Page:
Psychogeography: When the Land Speaks
Psychogeography. It might be said that this is a term coined for my experience at secondary school when the geography teacher, Mr Map we’ll call him to protect his identity, took against me and aside from blanking me out of every lesson also started to mark my work with grades such as ‘7F’ and ‘9G’, grades which didn’t exist in the strictly A-D 1-4 grade scheme at my school. I looked at my work and thought ‘I am really bad at geography’. I was a shy kid, avoided confrontation and so I toiled onwards with my cardboard contour 3d project (a particular 10H grade for that green painted, corrugated epic) with my learning of the workings of the Severn Bore and the quest for extracting aluminium from Bauxite in some godforsaken desert somewhere. Definitely an 8Z for that sticking in my memory.
In those days (the 70s! Did you guess?) kids did not show up to Parents Evening. Instead this was an opportunity for the grown ups to talk about you behind your back. My mum and dad headed off to quiz Mr Map on my lack of geography skills. As they put it, I had no idea what I was doing wrong, could he enlighten them?
“She gets A’s in everything else. I thought it would make a change for her.”
My mum and dad, non-confrontational beings themselves, nodded sagely. They were also teachers. On their return home they suggested I write off geography as, clearly, Mr Map was mad as a box of frogs. It was bullying but we didn’t report it. I didn’t care about geography, at least, not in the way that Mr Map taught it.
Because the land is not thin as paper and cannot be captured there.
Psychogeography is about the contours of the hill that hide a castle from view until you are at just ‘that’ tipping point and the land falls away like a magical illusion to reveal the hidden fortress. It is about the feeling you get that this wood you’ve wandered into is a bad place. That the trees here are darker and thinner and more hostile, that the paths through it will maze you, the brambles snatch at you. Psychogeography is about looking up and seeing the dragonshead waterspout, or knowing that there is a little lane just here, Red Hat Lane, that will cut you through town and no one else ever goes there. It’s knowing that if you drop down from the canal path you can pick up the river path and you’re on the edges.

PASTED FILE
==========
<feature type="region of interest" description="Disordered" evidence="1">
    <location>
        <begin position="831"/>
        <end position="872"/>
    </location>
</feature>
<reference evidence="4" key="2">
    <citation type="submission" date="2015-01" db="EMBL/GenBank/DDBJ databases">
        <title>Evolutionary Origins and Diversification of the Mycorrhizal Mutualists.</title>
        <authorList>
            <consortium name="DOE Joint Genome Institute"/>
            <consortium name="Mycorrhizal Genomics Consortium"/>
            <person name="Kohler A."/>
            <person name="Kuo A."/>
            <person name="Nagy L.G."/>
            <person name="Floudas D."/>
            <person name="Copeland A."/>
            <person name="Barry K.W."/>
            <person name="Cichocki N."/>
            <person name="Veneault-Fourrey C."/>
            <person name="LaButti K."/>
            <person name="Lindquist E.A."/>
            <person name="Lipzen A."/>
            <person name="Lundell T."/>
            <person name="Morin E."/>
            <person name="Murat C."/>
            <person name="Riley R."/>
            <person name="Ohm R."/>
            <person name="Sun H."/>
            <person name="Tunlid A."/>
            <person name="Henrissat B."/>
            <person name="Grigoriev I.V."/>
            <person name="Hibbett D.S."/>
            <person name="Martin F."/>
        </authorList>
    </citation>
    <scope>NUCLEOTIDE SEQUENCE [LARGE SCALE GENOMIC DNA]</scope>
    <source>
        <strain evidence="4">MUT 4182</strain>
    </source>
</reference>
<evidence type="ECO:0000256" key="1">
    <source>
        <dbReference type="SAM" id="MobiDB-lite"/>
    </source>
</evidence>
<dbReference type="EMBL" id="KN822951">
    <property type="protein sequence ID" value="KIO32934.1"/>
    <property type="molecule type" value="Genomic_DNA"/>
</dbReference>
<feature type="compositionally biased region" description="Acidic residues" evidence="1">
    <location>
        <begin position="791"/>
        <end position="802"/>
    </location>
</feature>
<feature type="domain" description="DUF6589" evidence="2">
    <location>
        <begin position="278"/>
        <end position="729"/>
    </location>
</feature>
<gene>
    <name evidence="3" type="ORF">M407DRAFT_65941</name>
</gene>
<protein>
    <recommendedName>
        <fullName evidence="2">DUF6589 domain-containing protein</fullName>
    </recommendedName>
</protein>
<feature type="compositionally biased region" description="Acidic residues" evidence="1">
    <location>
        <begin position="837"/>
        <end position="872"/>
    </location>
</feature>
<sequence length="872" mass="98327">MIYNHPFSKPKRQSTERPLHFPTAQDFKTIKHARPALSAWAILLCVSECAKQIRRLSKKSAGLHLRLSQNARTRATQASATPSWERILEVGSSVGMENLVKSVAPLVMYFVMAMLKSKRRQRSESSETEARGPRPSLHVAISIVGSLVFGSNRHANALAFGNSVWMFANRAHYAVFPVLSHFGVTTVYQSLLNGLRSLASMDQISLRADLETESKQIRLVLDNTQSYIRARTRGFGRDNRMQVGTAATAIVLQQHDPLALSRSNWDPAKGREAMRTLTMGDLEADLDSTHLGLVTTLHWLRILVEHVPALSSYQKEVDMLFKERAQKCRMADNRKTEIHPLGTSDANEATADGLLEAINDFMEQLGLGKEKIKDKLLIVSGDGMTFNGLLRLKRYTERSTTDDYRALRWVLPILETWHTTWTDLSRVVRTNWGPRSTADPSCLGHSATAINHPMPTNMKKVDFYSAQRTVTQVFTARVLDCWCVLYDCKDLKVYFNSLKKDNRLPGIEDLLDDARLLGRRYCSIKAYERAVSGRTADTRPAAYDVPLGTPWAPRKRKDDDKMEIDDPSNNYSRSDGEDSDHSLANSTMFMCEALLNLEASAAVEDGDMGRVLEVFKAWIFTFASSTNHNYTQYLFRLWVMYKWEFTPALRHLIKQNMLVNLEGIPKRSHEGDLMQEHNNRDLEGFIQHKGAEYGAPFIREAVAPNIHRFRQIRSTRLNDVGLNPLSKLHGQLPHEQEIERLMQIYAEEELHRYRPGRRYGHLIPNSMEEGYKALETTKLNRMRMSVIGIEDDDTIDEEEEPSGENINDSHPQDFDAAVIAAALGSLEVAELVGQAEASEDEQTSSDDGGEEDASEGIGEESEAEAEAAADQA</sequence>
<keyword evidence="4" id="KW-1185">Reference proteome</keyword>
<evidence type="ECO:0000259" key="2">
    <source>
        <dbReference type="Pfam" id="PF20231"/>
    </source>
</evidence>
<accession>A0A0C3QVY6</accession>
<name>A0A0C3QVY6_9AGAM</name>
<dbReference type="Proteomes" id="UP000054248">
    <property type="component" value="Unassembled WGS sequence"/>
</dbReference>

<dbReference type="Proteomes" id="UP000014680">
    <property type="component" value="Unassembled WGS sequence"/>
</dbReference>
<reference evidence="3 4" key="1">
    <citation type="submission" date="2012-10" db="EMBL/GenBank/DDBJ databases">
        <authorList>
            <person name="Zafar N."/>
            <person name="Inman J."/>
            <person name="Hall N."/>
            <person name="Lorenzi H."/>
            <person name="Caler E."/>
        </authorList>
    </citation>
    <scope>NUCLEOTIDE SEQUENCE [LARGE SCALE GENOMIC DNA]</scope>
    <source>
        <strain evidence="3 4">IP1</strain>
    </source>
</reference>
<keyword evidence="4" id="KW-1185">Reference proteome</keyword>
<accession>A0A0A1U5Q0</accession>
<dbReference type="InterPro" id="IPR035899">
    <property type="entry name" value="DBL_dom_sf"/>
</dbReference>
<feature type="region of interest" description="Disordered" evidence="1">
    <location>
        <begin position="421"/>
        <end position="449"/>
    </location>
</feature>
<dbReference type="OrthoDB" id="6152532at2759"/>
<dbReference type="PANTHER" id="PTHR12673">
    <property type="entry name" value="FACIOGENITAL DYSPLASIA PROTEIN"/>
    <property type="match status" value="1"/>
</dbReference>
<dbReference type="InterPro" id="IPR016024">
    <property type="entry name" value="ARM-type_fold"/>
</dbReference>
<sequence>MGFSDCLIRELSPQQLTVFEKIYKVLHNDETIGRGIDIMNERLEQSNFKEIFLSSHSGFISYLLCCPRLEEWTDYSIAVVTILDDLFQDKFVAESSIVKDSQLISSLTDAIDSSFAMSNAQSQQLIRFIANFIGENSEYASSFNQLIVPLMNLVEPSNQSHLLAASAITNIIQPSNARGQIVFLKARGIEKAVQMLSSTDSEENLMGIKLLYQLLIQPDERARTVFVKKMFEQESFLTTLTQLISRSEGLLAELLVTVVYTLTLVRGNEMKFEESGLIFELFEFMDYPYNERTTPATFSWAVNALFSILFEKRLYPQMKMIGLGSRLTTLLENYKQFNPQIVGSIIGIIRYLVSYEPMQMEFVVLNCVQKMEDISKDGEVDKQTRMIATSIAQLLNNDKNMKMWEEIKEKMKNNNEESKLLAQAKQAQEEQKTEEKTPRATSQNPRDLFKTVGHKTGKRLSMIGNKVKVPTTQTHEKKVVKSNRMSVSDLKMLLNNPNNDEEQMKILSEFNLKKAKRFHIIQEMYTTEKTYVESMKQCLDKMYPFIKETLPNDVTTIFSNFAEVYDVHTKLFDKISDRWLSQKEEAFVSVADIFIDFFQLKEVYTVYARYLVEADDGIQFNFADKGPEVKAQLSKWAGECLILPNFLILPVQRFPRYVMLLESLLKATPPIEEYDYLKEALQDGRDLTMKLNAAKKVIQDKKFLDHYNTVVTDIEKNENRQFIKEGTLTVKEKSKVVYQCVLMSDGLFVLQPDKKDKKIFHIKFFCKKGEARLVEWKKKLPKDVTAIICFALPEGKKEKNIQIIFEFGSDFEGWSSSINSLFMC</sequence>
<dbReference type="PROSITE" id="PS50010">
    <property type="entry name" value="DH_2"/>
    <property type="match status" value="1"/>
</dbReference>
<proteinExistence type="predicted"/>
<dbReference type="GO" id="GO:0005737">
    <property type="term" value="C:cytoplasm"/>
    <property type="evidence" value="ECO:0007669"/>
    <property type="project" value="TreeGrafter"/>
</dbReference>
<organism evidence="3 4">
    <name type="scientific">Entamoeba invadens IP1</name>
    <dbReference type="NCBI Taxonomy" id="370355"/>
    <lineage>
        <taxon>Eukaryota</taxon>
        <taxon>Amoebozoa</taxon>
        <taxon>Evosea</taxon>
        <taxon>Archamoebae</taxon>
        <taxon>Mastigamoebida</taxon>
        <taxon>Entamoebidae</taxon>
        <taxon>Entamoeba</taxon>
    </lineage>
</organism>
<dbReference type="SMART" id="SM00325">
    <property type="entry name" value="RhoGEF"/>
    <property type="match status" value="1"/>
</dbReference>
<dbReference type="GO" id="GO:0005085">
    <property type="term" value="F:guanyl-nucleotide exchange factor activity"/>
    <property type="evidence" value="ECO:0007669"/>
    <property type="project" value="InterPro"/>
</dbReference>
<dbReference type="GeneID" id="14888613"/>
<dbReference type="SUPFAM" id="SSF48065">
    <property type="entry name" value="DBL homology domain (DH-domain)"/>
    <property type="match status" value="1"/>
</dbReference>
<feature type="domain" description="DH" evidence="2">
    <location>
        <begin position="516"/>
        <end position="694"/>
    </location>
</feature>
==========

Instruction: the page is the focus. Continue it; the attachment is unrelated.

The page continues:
Psychogeography is feeling the land. It is knowing your place because, in a moment, you have let your contemporary digital guard down and your mind, your heart, I’m going to say it, your soul, the most primal parts of you, have reached out to check on the lie of the land. There are places where we fit. There are places where we don’t. These instances do not require thought, they yell at you. The trick to enjoying this experience is to listen to them. When the hairs on the back of your neck prickle, don’t simply comb your hair down.
This experience extends outside your own country too.
On our honeymoon to the West Coast of America we travelled extensively, even venturing into Utah and Arizona to see the Grand Canyon and Bryce Canyon. Along the way we stopped off, one afternoon, at Zion National Park.
We set off on a hike bound for a waterfall. The day was warm and bright and the landscape beautiful. We walked a fair way, through orange red rock to a place where the river that had been thin and brisk, widened out into a shallow pool closed in on all sides by the soft surfaces of the rising cliffs. This place was greener, shaded by slender trees that crowded near the water. The sunlight, the heat, the rock, the water, the closed in sense of the valley floor where the river had eaten through, ought to have been stunning, manna for the passing tourist. There was nothing dark, only the dappled shadows of the sunlight broken by the canopy of trees. There were lots of people, many of them ankle deep already, walking through the water towards the other end of the small canyon and the rest of the walk.
We didn’t go any further. A few steps into the water and I suddenly felt dreadful, that unexplained sense of things not being right but being unable to explain why I felt that. There were no sudden drops or the blackness of deep water to cause concern,quite the opposite, it was green, sunlit.
This is where psychogeography kicks in. I was feeling bad, really wanted to turn back but my husband, a hiking sort of bloke, had looked forward to this walk. He is also a scientist by qualifications and is a genuine sceptic. He’s what you’d call level headed so I kept my misgivings to myself. He was walking slightly ahead of me, armed with his camera but, I noted, taking no pictures. I said nothing but in a second he turned to me suddenly and, taking my hand, said ‘Let’s go back’. We were silent, hurried even, as we walked back along the path, passed by the stream of people in primary coloured shorts and hot weather gear headed to the pool.
It was only back at the car, safe in the air conditioned space that he confessed how bad the place felt, a sensation strong enough to persuade him we must leave. Now. My husband said he had felt that we just shouldn’t be there, that it was wrong.
You might say that in going no further we missed out on an epic tourist experience of further waterfalls and emerald pools. We didn’t miss anything, we might have been the only people that day who were privileged to have the deepest experience possible, not that of the tourist looking blindly out through the lens of a camera. Instead the land spoke to us, and we listened.
photo from visitutah.com. Seriously, visit.